Quote of the Day

“The greatest threat to freedom is an inert people”.

Louis Brandeis, one of America’s greatest Supreme Court judges.

Quote of the Day

” Facebook is interested in “digital inclusion” in much the same manner as loan sharks are interested in “financial inclusion”: it is in it for the money.”

Evgeny Morozov, writing in the Observer, April 26, 2015.

Quote of the Day

Reading Wilhelm II on every conceivable subject for more than 1200 pages (3000 if you read the three volumes in sequence) is like listening for days on end to a dog barking inside a locked car.

Christopher Clark, reviewing the final volume of a massive three-volume biography of Kaiser Bill in the London Review of Books,

Quote of the Day

(Prompted by the nauseating posturing of British politicians on the campaign trail.)

“How small, of all that human hearts endure, that part which laws or kings can cause or cure.”

Samuel Johnson

What the election ought to be about

“The political problem of mankind is to combine three things: economic efficiency, social justice and individual liberty. The first needs criticism, precaution and technical knowledge; the second, an unselfish and enthusiastic spirit, which loves the ordinary man; the third, tolerance, breadth, appreciation of the excellencies of variety and independence, which offers above everything, to give unhindered opportunity to the exceptional and the aspiring.”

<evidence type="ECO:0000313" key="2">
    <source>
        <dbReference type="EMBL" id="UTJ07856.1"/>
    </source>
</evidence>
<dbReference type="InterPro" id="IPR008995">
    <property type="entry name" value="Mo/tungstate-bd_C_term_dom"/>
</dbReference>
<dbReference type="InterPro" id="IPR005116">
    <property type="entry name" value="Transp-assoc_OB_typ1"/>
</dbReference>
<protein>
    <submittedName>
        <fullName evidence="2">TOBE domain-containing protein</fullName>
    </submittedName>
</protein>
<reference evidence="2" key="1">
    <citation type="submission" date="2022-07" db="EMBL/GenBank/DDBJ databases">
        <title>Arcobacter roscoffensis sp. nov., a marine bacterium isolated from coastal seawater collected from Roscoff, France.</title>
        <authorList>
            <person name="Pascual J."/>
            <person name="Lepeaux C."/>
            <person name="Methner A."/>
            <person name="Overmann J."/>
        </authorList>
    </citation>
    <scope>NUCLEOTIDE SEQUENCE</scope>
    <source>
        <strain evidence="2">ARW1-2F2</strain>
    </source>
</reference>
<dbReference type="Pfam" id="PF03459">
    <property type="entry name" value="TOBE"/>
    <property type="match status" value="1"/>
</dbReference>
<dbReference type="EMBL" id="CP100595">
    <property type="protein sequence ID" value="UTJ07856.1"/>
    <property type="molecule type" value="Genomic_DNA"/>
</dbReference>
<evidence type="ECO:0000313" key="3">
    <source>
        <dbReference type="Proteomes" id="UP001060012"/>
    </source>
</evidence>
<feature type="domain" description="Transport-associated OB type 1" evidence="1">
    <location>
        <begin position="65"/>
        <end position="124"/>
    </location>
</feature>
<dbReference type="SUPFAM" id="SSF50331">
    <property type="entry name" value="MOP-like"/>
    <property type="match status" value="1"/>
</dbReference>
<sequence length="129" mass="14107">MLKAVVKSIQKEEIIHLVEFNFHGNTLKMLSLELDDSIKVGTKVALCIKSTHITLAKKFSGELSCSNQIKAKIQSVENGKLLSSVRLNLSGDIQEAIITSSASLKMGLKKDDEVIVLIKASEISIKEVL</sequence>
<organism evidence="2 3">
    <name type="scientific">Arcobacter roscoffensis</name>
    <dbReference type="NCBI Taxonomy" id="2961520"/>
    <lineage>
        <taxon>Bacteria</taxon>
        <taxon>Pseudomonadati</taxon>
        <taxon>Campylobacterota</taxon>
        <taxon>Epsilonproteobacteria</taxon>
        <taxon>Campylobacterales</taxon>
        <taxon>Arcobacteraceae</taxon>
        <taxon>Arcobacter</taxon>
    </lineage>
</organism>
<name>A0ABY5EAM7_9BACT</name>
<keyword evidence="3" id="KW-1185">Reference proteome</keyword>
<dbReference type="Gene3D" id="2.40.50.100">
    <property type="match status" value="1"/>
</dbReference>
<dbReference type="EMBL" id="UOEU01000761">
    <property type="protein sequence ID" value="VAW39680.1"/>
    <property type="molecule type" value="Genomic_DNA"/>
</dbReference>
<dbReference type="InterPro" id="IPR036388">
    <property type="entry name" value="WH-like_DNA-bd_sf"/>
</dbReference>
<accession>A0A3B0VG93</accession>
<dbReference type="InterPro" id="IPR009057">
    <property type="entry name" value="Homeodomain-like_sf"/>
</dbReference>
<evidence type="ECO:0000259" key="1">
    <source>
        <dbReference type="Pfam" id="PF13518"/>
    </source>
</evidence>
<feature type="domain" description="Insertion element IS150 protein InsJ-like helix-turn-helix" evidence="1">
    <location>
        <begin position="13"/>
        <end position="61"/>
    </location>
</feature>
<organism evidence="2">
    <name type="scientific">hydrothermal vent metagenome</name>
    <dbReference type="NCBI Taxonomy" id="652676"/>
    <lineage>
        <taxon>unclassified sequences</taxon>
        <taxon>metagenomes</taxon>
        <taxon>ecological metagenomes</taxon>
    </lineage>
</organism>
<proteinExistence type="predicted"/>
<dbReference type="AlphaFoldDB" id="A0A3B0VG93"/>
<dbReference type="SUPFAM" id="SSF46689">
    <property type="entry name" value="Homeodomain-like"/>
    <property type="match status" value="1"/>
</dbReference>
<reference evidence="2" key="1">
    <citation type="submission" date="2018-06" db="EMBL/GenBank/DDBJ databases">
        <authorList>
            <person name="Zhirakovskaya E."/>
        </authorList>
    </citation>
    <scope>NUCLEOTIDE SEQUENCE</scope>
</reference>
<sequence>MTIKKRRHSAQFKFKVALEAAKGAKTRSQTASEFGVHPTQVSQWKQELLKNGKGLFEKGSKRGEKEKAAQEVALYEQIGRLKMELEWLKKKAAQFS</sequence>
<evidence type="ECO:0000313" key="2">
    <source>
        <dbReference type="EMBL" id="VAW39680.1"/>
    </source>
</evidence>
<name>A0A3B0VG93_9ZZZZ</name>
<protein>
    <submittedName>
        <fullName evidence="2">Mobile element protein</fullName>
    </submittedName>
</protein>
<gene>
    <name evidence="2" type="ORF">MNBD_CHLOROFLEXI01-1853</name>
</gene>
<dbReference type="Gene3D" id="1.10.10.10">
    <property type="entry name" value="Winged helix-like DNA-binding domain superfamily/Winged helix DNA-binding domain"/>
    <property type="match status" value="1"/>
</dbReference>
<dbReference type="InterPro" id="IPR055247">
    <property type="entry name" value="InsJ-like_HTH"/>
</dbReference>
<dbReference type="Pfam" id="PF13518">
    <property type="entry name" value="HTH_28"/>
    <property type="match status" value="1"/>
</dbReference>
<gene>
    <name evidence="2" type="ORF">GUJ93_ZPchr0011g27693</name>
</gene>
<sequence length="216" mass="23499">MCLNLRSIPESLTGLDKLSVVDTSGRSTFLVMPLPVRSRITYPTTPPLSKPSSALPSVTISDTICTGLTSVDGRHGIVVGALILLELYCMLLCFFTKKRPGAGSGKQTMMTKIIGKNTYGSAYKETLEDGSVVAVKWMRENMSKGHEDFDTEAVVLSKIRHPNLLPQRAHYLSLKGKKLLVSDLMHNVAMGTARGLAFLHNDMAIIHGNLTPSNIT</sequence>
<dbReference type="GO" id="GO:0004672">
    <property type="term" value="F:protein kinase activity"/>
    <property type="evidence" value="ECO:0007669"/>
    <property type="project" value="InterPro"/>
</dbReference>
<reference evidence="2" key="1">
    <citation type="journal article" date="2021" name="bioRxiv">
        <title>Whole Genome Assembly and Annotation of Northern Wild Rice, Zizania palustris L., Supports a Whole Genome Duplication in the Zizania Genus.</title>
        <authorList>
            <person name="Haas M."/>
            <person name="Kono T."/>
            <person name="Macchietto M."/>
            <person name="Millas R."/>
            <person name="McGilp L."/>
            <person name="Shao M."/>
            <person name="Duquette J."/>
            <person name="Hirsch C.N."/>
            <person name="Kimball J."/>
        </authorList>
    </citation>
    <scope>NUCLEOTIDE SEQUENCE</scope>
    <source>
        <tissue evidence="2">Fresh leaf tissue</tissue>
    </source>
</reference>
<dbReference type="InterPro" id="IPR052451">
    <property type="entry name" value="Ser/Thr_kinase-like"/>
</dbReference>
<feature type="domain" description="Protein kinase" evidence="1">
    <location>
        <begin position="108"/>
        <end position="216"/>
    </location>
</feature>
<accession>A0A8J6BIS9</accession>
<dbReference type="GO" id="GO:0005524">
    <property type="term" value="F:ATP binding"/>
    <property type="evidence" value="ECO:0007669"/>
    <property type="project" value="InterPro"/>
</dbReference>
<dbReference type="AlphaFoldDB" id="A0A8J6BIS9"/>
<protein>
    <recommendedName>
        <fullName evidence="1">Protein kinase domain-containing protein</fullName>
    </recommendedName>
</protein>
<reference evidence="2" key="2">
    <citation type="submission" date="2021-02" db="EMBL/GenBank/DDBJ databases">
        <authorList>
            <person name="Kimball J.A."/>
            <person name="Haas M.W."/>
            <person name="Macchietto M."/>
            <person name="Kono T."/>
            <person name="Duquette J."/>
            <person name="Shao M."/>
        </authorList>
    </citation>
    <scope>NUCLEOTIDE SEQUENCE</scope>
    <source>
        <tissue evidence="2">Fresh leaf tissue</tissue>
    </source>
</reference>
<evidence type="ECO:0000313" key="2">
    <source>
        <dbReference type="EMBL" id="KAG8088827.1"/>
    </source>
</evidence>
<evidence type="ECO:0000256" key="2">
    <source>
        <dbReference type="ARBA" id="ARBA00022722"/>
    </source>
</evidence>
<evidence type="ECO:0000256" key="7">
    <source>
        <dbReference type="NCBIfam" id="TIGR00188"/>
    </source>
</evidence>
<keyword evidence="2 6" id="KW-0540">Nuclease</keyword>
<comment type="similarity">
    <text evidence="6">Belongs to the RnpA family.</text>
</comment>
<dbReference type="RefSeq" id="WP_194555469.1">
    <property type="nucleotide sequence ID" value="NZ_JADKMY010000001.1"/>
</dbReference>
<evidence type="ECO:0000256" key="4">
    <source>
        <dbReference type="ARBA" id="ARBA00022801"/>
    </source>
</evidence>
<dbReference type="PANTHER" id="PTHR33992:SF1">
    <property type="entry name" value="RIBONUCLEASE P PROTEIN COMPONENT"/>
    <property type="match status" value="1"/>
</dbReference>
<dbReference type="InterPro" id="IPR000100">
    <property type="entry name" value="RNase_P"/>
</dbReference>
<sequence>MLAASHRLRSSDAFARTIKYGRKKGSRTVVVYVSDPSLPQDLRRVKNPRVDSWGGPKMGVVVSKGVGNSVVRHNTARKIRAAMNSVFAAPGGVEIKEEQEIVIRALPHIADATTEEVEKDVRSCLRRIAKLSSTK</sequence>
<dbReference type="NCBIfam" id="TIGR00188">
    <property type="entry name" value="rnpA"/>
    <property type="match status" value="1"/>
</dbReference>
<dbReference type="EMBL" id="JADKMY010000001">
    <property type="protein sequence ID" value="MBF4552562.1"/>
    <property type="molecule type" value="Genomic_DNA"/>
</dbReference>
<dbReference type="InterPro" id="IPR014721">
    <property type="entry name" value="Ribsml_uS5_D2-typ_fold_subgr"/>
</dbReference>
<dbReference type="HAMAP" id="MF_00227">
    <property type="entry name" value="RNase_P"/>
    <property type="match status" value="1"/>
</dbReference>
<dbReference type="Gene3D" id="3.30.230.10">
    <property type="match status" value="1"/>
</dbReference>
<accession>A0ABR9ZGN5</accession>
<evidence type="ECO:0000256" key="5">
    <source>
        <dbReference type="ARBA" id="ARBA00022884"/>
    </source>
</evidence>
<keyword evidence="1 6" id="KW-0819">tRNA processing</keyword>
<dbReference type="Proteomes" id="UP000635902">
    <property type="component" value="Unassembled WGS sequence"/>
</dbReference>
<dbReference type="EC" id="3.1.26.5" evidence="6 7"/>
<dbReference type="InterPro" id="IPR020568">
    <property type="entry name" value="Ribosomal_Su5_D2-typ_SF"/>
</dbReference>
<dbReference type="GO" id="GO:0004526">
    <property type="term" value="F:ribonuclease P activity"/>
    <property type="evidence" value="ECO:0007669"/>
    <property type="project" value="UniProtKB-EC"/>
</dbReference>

John Maynard Keynes, Collected Works, Vol IX, p. 311.

Quote of the Day

“The lust for power can be just as completely satisfied by suggesting people into loving their servitude as by flogging and kicking them into obedience … “.

Aldous Huxley, writing to George Orwell in 1949.

Quote of the Day

“What liberal values have going for them is liberty and value.”

Adam Gopnik, writing in the New Yorker about Michel Houellebecq’s Francophobia.

It’s a terrific piece, well worth reading in full. Contains this delightful paragraph:

In the novel that made Houellebecq famous, “Les Particules Élémentaires” (1998), he proposed that a society with an unchecked devotion to economic liberalism and erotic libertinism would come to a daylong oscillation between fucking and finance, where bankers would literally break their backs in the act of having sex for the hundredth time that day. The satire seemed ridiculously heavy-handed and overwrought—and then came Dominique Strauss-Kahn, the head of the International Monetary Fund, who, in the brief time before dining with his daughter and boarding a plane, turned out to have budgeted fifteen minutes for sex (coerced or not) with a total stranger. D.S.K. was a character only Houellebecq could have imagined, and already had.

Yeah: and he might have been President of France today if he hadn’t slipped up in New York.